[Event "Newton Abbot v Exeter Schofield B2"] [Site "Newton Abbot"] [Date "1 Dec 2018"] [Round "?"] [White "Richard Scholes"] [Black "Paul Brooks"] [Result "0-1"] 1. e4 e6 2. d3 c5 3. Nf3 Nc6 4. g3 g6 5. Bg2 Bg7 6. O-O Nge7 7. Re1 d6 8. c3 { This variation of the Kings Indian Attack is like a reversed English Opening. Paul could now play 8...e5 transposing to a reversed Botvinnik system, but decides to keep the centre more fluid instead.} O-O 9. Be3 b6 10. d4 cxd4 11. Nxd4 Bb7 12. Na3 a6 {?! Richard could take advantage of this move by putting his pieces on more active squares eg 13. Nxc6 Bxc6 14. Nc4 Nc8 15. a4 with a pleasant advantage} 13. Nac2 Rc8 14. Qd2 Qc7 15. Bg5 Rfe8 16. Bh3 Nxd4 17. Nxd4 Nc6 18. Rac1 Ne5 19. b3 b5 20. f4 {?! Natural, but perhaps too loosening. Paul could now play ....h6 21. fxe5 hxg5 22. Qc5 when he regains the pawn with advantage.} Nc6 21. f5 exf5 22. exf5 Rxe1+ 23. Rxe1 Nxd4 24. cxd4 Qc6 { with a big threat. }25. f6 {?? A pity. Richard had to play 25. d5 when Paul needed to find .... Qc5+ (25...Qxd5 26. Qxd5 Bxd5 27. f6 and white wins a piece) 26. Be3 Bc3 27. Qd3 Qxd5 28. Qxd5 Bxd5 29. Rd1 Re8 30. Rxd5 Rxe3 when a draw is the most likely result. Now Paul smashes through.} Qh1+ 26. Kf2 Qxh2+ {27. Kf1 is just a longer forced mate .... Qxh3+ 28. Ke2 Qh5+ 29. g4 Qxg4+ 30. Kf1 Qh3+ 32. Kg1 Qh1+ 33. Kf2 Qg2+ 34. Ke3 Qf3#} 27. Ke3 Qxg3+ 28. Ke2 Qf3# 0-1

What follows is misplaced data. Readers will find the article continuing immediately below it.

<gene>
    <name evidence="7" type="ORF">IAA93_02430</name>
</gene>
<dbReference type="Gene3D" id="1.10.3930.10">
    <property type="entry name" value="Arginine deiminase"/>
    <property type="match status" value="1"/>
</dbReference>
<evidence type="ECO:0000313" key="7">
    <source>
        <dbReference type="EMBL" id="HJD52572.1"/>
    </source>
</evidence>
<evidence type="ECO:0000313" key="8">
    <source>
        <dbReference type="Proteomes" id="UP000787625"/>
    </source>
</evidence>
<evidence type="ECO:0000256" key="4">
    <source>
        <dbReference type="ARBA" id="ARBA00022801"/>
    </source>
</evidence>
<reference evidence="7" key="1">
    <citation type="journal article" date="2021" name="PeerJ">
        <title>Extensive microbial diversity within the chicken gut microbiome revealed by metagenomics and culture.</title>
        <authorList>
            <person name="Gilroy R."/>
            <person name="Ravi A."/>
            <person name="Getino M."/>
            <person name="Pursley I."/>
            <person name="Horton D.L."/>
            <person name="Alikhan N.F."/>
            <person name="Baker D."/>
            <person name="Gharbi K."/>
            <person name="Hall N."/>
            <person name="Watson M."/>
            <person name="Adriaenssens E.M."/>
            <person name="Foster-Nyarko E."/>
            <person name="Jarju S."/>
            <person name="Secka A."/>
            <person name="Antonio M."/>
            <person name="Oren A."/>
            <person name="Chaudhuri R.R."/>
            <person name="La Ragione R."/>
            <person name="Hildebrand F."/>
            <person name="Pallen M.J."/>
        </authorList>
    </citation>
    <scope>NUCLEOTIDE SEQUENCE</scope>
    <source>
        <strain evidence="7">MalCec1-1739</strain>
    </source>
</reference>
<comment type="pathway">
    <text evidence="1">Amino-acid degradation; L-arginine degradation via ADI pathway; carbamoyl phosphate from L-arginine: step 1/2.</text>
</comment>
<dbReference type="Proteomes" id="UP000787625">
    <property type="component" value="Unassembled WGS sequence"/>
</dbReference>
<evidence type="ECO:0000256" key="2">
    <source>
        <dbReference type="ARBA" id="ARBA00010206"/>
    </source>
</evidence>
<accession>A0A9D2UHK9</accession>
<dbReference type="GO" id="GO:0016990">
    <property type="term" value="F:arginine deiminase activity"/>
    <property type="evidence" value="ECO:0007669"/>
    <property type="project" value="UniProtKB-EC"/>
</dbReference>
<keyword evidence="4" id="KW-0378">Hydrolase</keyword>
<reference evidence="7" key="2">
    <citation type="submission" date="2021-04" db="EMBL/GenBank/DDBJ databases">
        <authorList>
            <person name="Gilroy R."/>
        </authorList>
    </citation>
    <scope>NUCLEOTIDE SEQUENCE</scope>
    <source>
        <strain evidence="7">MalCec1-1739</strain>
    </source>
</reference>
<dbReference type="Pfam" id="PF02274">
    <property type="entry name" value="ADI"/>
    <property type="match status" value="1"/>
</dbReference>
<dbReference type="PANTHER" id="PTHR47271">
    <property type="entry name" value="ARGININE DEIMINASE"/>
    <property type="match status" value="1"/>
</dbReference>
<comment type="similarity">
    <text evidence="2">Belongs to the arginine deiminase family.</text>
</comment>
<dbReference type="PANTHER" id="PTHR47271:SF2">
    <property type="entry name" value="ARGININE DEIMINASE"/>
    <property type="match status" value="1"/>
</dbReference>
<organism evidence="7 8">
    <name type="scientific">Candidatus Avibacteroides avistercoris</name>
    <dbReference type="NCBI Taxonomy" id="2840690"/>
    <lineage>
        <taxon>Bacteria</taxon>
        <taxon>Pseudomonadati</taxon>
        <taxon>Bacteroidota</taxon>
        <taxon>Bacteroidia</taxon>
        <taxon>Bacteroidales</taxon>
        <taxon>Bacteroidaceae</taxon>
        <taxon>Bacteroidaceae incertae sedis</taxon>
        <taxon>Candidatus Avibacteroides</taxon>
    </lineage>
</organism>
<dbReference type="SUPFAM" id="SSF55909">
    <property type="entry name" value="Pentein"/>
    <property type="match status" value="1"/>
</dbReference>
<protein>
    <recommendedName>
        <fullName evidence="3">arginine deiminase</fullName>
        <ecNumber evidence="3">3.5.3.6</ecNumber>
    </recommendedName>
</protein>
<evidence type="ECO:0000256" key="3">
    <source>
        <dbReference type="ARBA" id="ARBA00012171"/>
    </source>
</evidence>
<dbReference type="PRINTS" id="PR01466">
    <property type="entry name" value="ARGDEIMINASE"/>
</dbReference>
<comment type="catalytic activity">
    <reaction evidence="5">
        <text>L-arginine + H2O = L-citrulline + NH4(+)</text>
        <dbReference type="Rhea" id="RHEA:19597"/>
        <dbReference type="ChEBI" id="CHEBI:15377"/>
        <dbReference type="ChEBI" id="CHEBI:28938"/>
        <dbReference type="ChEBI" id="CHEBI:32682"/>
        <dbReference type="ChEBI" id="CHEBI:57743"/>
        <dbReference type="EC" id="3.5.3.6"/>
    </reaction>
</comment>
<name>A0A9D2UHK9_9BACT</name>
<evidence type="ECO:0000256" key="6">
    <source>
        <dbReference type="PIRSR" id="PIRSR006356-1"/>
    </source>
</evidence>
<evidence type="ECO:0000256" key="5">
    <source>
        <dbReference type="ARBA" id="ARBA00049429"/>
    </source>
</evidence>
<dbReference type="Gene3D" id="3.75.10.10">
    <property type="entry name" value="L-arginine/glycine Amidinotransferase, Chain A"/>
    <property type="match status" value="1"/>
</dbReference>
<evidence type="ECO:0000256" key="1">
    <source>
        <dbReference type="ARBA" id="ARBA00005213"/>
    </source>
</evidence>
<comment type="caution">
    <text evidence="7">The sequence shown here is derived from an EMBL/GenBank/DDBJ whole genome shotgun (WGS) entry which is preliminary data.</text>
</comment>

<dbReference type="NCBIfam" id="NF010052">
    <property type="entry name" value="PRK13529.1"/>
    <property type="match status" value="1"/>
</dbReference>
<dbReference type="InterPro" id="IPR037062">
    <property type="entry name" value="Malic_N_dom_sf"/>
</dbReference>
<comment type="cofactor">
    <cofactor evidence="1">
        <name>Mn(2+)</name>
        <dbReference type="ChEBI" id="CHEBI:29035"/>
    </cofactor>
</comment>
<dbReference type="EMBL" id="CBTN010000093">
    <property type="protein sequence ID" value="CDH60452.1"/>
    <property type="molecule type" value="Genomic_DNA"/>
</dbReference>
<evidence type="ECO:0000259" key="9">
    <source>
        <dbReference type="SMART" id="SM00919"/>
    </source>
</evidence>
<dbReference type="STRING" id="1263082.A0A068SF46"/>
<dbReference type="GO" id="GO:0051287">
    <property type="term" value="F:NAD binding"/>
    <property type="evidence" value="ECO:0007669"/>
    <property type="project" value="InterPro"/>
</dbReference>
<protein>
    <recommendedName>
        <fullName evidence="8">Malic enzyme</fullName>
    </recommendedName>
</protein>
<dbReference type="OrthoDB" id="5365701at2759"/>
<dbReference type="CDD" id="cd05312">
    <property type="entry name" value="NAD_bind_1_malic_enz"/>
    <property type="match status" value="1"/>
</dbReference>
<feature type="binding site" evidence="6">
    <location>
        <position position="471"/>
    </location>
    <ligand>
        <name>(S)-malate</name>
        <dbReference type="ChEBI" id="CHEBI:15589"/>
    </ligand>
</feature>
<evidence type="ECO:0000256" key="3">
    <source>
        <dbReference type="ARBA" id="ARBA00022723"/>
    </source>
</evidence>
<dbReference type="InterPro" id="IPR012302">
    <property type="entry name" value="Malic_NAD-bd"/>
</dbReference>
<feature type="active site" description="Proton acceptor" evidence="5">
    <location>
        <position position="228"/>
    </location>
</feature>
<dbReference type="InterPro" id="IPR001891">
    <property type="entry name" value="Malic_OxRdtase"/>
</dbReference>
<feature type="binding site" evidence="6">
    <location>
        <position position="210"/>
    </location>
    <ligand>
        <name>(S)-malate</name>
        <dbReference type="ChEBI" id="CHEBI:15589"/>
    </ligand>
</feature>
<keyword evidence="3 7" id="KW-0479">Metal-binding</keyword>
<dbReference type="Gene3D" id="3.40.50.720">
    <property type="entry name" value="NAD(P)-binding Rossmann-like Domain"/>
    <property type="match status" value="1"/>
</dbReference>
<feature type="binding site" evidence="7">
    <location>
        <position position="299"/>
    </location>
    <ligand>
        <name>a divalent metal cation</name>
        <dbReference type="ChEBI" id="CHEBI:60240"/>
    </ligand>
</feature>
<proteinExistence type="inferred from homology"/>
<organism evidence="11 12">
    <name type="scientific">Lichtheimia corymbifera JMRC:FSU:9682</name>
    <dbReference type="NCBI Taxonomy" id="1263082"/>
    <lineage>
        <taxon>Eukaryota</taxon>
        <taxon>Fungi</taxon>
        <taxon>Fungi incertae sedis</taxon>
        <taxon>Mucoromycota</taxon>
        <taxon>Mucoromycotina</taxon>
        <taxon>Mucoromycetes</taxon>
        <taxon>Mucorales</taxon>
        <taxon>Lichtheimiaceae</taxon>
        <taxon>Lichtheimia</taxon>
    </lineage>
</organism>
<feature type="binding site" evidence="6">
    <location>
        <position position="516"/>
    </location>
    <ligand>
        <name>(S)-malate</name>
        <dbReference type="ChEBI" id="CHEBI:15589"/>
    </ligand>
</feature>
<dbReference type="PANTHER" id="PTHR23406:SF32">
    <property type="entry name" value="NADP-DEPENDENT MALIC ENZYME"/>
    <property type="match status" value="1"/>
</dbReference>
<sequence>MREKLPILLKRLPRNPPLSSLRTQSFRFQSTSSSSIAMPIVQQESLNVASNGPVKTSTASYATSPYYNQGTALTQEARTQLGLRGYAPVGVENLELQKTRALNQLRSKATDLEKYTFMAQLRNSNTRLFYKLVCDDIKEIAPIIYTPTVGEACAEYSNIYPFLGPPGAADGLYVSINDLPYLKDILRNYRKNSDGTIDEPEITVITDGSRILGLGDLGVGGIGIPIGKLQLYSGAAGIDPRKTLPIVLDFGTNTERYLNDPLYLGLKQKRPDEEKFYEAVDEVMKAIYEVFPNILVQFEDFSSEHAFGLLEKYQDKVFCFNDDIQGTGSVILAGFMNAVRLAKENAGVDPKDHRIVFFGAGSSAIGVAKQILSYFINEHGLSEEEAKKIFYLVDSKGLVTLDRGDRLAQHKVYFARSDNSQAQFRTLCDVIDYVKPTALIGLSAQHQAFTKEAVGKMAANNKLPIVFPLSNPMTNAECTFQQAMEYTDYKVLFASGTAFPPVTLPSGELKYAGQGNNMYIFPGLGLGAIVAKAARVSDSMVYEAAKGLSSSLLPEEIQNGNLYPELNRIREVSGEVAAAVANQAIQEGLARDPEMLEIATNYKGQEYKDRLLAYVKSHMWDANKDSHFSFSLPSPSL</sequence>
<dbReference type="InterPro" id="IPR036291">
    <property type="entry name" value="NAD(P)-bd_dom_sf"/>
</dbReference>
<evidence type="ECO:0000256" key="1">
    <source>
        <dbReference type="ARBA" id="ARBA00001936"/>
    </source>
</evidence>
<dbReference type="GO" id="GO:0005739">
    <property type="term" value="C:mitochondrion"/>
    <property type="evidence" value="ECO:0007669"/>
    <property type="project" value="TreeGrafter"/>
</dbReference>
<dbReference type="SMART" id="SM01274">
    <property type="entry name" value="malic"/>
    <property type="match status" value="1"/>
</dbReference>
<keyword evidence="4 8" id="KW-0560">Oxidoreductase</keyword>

[Event "Schofield Cup Newton Abbot v Exeter B1"] [Site "Newton Abbot"] [Date "1 Dec 2018"] [Round "?"] [White "Vignesh Ramesh"] [Black "Sean Pope"] [Result "0-1"] [WhiteELO "164"] [BlackELO "142"] [SetUp "1"] [FEN "8/p4p2/1p2p1kp/4P3/1P3P2/P3KB2/2b4P/8 w KQkq - 0 48"] {This is the critical position, reached after a long tight game, characterised by a closed centre and lots of manoeuvering. Almost any bishop move eg 48. Bg4 or 48. Bg2 will keep things level. The point is that the bishop and the king can work together to keep the opposing pieces out, whereas Vignesh played:} 48. Be4+ Bxe4 49. Kxe4 {Now the bishops have gone, Sean's king can penetrate on the king side. The game is now lost.} Kh5 50. f5 Kg4 51. fxe6 fxe6 52. b5 h5 53. h4 Kg3 54. Ke3 Kxh4 55. Kf4 Kh3 56. Kg5 { You might think that Vignesh can try to keep Sean trapped with 56. Kf3 but after ...h4 57. a4 Kh2 58. Kf2 h3, White has to give ground eg 59. Kf1 Kg3 and white picks up the pawns, or 59. Kf3 Kg1 and the pawn queens.} h4 57. Kf6 Kg3 58. Kxe6 h3 {The h-pawn is just too quick.} 59. Kd7 h2 60. e6 h1=Q 61. e7 Qd5+ 62. Kc8 Qxb5 63. Kc7 Qc5+ 64. Kd8 Qd6+ 65. Ke8 b5 66. Kf7 Qd7 67. Kf8 a5 { One of the queenside pawns will queen. The moral of the story is NEVER EXCHANGE INTO A PAWN ENDING UNLESS YOU ARE CERTAIN YOU WILL WIN.} 0-1